Sometimes, to make historical objects speak to contemporary viewers, you have to give them actual voices. Artist Christina Kelly and author Amy Sohn did just that with Gowanus Underworld, their collaborative project currently on view at Trestle Projects, which pairs cast concrete sculptures with monologues that narrate true stories about the neighborhood’s historic residents. An old porthole prompts the story of three Manhattan women who, in the summer of 1936, bought an old welding barge for $160 at auction and turned it into their private, floating cottage on the Gowanus Canal. A bent bulkhead nail — nearly a foot long — cues the story of Joseph Zappula, a longshoreman who, in 1950, was on the end of the human chain that pulled little Diana Svet from the Gowanus Bay.
“Christina selected these objects to cast from the collection of Proteus Gowanus, and then we dove into the photos from the Brooklyn Daily Eagle archives in the Brooklyn Public Library’s Brooklyn Collection,” Sohn told Hyperallergic.”It was a matter of creating an emotional life for these real-life characters so that people can have a connection to these objects.”
As part of curator Melissa Staiger‘s group show Falling In, an array of four concrete sculptures by Kelly is paired with four portable speakers, each playing one of Sohn’s accompanying monologues. Most the stories are narrated by actors and last less than two minutes, just long enough to prompt an imaginative journey in the viewer. They lend the concrete sculptures a quasi-archaeological aura, filling out the details surrounding these fragments of yesteryear’s everyday. Under a tiny cast of a gas valve, a recording tells the story of a single mother who tried to kill herself and her children to get back at their father, who’d run off with another woman. A cast chunk of the historical Coignet Building is paired with the story of Dr. John C. Goodridge, Jr., the artificial stone enthusiast who constructed the building in 1873 to both house the offices of and demonstrate the capabilities of his business, the New York and Long Island Coignet Stone Company. The company filed for bankruptcy the same year the building was completed.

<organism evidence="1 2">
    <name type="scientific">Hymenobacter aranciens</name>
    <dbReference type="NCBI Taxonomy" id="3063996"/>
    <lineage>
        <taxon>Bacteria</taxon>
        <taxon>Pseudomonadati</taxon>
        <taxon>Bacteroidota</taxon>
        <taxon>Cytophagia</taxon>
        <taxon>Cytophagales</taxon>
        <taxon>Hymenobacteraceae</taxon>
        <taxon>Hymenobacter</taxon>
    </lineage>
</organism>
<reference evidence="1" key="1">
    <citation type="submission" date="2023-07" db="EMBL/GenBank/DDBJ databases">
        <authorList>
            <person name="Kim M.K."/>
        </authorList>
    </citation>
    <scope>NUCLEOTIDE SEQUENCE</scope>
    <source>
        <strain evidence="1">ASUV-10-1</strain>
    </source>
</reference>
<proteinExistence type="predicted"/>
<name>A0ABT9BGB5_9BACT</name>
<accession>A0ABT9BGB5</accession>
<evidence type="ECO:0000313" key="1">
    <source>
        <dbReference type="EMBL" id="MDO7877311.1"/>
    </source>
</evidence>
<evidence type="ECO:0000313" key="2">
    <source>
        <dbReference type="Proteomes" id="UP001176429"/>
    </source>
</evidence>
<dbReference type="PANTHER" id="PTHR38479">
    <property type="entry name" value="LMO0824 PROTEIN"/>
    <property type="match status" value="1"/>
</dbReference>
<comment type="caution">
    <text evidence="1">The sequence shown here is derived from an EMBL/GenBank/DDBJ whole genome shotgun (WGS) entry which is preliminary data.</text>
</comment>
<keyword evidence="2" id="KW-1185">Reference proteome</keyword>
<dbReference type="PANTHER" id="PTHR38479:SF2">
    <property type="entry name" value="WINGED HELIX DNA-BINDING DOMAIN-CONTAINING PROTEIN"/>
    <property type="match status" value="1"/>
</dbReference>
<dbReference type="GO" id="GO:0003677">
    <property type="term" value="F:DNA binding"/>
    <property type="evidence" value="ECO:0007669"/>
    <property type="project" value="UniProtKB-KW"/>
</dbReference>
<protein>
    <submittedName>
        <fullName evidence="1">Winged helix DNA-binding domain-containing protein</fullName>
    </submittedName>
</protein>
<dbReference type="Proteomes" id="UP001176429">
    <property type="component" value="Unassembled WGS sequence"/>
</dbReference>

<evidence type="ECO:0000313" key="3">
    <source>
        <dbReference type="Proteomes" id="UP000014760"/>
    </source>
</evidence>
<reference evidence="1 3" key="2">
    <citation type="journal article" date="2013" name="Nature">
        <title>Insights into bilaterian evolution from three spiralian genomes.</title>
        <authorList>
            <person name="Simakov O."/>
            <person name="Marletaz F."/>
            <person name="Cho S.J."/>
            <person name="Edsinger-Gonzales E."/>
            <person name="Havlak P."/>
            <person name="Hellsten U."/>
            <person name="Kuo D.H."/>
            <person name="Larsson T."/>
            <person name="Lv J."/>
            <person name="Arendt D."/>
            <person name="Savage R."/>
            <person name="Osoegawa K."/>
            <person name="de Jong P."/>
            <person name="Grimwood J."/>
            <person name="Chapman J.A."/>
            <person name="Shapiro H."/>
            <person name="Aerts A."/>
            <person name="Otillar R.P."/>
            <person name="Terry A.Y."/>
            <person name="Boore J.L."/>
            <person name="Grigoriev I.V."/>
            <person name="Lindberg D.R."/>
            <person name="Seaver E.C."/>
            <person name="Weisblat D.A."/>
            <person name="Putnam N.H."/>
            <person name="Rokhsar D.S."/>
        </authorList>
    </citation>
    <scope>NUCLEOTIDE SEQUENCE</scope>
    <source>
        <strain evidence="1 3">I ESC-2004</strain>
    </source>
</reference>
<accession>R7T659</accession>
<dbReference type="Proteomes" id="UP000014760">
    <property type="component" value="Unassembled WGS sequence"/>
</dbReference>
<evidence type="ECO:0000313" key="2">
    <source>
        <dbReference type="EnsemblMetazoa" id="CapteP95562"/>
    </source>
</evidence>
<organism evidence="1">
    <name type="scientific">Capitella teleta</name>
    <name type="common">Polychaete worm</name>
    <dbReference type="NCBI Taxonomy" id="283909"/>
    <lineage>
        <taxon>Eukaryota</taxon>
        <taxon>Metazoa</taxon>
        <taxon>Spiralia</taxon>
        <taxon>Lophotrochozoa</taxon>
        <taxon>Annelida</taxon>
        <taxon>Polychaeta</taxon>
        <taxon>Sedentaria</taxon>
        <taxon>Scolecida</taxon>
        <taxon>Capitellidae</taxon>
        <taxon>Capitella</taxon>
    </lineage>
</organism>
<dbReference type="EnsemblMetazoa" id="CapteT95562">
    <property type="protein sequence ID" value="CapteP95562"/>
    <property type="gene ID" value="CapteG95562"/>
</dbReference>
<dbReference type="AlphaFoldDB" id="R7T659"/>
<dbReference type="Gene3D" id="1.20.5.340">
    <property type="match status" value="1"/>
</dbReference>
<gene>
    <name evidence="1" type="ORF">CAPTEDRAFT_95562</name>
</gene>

“We were interested in the theme of failure, which is an overarching theme related to Gowanus — the failure of industry; the failure of the environment; the failure, until recently, to redevelop the neighborhood,” Sohn said. “We all have this image of what Gowanus is becoming — this idyllic image of family life — so we were also looking for stories about families and failed families.”
The final monologue, which has no corresponding sculpture, guides the viewer out of Trestle Projects and onto 6th Street. Cued up on smartphones via a QR code, the story focuses on Detective Bernard Grottano, who, in April 1915, investigated a gruesome murder at the lumber yard at 167 6th Street — an address that, as luck would have it, is still home to a lumber yard (not all Gowanus industry has failed).
“You could do a whole series on murders, drownings, and suicides,” said Sohn, who hopes to expand the project with additional stories. “I’m also interested in uncovering the stories of the women who worked here. There’s a long history of women working in Gowanus, especially in the textile mills, and yet it is thought of as a very masculine area.” Or, as a policeman told the three young women in 1936 as they searched for their new barge: “That’s on the Gowanus Canal, and it’s no place for ladies!”
Christina Kelly and Amy Sohn’s “Gowanus Underworld” project is part of Falling In at Trestle Projects (400 3rd Avenue, 2nd floor, Gowanus, Brooklyn) through October 22. The gallery will have special hours, 12–6pm, during Gowanus Open Studios (October 15 and 16).
As arts communities around the world experience a time of challenge and change, accessible, independent reporting on these developments is more important than ever.
Please consider supporting our journalism, and help keep our independent reporting free and accessible to all.